So, I will retract my statement about many deaths (although there have been some) and Quran; but my point still stands that their is not much free will involved where rejection of Islam carries such consequences. And this excludes the "soft" or intangible ones such as being ostracized by family and community should one choose not to follow Islam.
There is still free will. Any consequences relating to ostracizing is simply that, a consequence. Whether the consequence is right or wrong (it is wrong) will be debated between conservative Islamic communities and the rest of society without taking into account the vast difference in social structures, cultural differences etc. That being said you cannot say there is no free will due to the consequences (remind you again this is highly debatable).

In certain Islamic countries they regard religion as part and parcel of the national identity, and therefore forsaking the religion is to commit treason against the state. In modern times this is an absurd way of thinking as the countries are not at war with anyone (generally). In this instance yes your free will is taken away for fear of imprisonment, death etc. This does not mean it is a practice condoned by Islam, there are cultural aspects, literal interpretation, and other factors at play. By all means stand together against this evil practice but let's not go and bundle it together with everything else and call it Islam.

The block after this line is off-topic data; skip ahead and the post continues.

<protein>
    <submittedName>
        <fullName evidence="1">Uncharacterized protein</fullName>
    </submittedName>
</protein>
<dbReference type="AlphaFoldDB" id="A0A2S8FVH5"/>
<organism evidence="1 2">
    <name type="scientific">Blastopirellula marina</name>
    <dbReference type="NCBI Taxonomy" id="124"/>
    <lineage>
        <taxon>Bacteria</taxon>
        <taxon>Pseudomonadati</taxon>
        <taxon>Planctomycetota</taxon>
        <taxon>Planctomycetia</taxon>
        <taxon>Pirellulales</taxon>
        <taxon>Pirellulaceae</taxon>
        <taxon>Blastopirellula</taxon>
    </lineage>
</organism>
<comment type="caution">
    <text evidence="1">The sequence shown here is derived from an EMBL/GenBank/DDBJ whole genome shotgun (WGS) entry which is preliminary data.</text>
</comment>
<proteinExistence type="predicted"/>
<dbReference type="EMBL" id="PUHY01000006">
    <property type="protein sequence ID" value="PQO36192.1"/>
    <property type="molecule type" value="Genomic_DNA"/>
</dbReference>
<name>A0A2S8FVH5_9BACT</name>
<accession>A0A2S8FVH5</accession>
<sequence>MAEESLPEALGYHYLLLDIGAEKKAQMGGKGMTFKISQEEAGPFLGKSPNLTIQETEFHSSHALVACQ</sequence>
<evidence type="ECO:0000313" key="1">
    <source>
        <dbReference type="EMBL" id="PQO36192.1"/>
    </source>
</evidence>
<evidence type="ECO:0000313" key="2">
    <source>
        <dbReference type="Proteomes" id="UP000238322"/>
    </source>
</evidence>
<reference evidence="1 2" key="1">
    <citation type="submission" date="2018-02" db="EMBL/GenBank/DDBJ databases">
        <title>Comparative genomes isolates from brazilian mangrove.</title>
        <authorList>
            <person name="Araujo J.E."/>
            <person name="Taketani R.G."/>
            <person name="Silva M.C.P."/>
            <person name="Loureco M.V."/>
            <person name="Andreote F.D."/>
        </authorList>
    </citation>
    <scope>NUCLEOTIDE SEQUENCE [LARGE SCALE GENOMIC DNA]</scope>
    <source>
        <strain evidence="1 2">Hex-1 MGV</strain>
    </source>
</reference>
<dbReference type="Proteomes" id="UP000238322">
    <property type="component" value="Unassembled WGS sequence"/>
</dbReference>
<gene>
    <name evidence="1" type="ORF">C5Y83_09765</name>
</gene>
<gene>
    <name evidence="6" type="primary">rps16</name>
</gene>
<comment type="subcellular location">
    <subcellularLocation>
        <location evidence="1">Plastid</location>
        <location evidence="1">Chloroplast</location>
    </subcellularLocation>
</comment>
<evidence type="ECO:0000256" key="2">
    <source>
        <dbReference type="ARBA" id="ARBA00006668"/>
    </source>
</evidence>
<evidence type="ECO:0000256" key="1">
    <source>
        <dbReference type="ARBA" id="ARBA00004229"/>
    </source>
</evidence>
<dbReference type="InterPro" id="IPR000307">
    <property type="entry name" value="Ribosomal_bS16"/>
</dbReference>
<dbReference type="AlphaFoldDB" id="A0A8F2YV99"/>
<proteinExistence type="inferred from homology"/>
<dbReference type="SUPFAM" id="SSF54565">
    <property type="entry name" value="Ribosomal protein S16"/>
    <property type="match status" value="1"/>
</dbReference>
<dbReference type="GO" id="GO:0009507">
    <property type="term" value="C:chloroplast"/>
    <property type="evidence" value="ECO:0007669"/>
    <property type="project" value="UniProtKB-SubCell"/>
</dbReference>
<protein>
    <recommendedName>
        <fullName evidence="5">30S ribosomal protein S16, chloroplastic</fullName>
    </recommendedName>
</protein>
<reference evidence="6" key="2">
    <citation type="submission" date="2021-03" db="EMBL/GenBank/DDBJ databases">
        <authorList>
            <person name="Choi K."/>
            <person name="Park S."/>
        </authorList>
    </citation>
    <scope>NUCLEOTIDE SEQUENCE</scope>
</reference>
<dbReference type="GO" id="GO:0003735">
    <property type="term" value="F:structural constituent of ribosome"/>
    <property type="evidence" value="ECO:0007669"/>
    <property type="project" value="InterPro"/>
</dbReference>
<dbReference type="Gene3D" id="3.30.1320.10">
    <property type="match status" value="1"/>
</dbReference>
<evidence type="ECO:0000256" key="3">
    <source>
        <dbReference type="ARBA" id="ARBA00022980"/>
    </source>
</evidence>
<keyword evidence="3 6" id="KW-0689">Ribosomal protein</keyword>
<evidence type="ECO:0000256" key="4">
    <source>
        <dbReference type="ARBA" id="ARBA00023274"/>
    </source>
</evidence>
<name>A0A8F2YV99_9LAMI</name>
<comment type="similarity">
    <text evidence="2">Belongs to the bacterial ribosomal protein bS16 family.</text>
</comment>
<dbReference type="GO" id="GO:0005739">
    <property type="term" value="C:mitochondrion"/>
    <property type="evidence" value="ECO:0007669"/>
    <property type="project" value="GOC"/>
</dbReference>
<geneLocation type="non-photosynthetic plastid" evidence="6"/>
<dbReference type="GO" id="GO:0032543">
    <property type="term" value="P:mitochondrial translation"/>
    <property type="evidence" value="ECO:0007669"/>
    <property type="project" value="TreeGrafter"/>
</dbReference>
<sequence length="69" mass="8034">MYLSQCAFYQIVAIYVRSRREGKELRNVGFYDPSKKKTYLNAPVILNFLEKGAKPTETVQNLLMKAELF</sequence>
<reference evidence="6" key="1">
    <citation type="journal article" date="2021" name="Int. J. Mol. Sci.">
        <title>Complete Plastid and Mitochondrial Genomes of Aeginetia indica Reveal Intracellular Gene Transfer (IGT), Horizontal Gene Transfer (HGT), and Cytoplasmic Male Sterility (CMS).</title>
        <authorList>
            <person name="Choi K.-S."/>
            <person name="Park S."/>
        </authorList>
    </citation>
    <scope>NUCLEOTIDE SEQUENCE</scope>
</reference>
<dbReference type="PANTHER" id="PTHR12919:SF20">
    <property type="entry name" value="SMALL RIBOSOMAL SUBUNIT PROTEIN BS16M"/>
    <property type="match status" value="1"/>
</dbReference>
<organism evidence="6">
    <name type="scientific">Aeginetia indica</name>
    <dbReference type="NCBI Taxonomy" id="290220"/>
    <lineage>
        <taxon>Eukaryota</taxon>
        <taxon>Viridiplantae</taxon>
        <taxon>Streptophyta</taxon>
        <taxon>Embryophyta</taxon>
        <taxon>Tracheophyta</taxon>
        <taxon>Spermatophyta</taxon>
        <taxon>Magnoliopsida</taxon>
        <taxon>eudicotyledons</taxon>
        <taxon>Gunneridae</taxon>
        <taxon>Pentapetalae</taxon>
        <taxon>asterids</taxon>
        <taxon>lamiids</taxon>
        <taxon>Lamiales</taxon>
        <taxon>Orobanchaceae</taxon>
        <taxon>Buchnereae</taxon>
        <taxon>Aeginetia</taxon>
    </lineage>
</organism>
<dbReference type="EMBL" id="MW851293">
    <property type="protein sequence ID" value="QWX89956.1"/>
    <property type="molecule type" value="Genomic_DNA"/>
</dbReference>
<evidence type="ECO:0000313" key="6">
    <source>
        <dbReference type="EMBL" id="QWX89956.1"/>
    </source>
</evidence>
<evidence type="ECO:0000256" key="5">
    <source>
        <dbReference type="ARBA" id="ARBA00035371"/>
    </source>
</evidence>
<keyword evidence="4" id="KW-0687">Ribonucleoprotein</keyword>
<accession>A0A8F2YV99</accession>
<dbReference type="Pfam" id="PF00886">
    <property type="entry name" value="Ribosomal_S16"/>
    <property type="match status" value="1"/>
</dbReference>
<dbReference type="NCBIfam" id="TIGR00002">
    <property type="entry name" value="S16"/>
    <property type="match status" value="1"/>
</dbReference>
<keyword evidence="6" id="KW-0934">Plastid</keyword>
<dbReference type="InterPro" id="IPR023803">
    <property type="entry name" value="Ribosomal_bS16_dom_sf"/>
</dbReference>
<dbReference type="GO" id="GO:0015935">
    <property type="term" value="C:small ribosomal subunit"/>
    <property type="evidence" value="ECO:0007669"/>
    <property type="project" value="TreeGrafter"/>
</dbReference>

Edit: note that I never claimed Apostasy has no consequences, I challenged your claim that the Quran has clear consequences for it.
 

Splinter

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There is still free will. Any consequences relating to ostracizing is simply that, a consequence. Whether the consequence is right or wrong (it is wrong) will be debated between conservative Islamic communities and the rest of society without taking into account the vast difference in social structures, cultural differences etc. That being said you cannot say there is no free will due to the consequences (remind you again this is highly debatable).

In certain Islamic countries they regard religion as part and parcel of the national identity, and therefore forsaking the religion is to commit treason against the state. In modern times this is an absurd way of thinking as the countries are not at war with anyone (generally). In this instance yes your free will is taken away for fear of imprisonment, death etc. This does not mean it is a practice condoned by Islam, there are cultural aspects, literal interpretation, and other factors at play. By all means stand together against this evil practice but let's not go and bundle it together with everything else and call it Islam.

Edit: note that I never claimed Apostasy has no consequences, I challenged your claim that the Quran has clear consequences for it.
Yep, and I conceded that the Quran has no clear consequences for it. But it does not change the fact that this lack of clarity hardly ever falls on the side of the apostate.

But what about the "Hadith's"?
 

Fury05

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Yep, and I conceded that the Quran has no clear consequences for it. But it does not change the fact that this lack of clarity hardly ever falls on the side of the apostate.

But what about the "Hadith's"?
What people do is ultimately either good or evil. You can take the most innocent thing and twist it to suit ones agenda, at the end of the day that's the crux of it.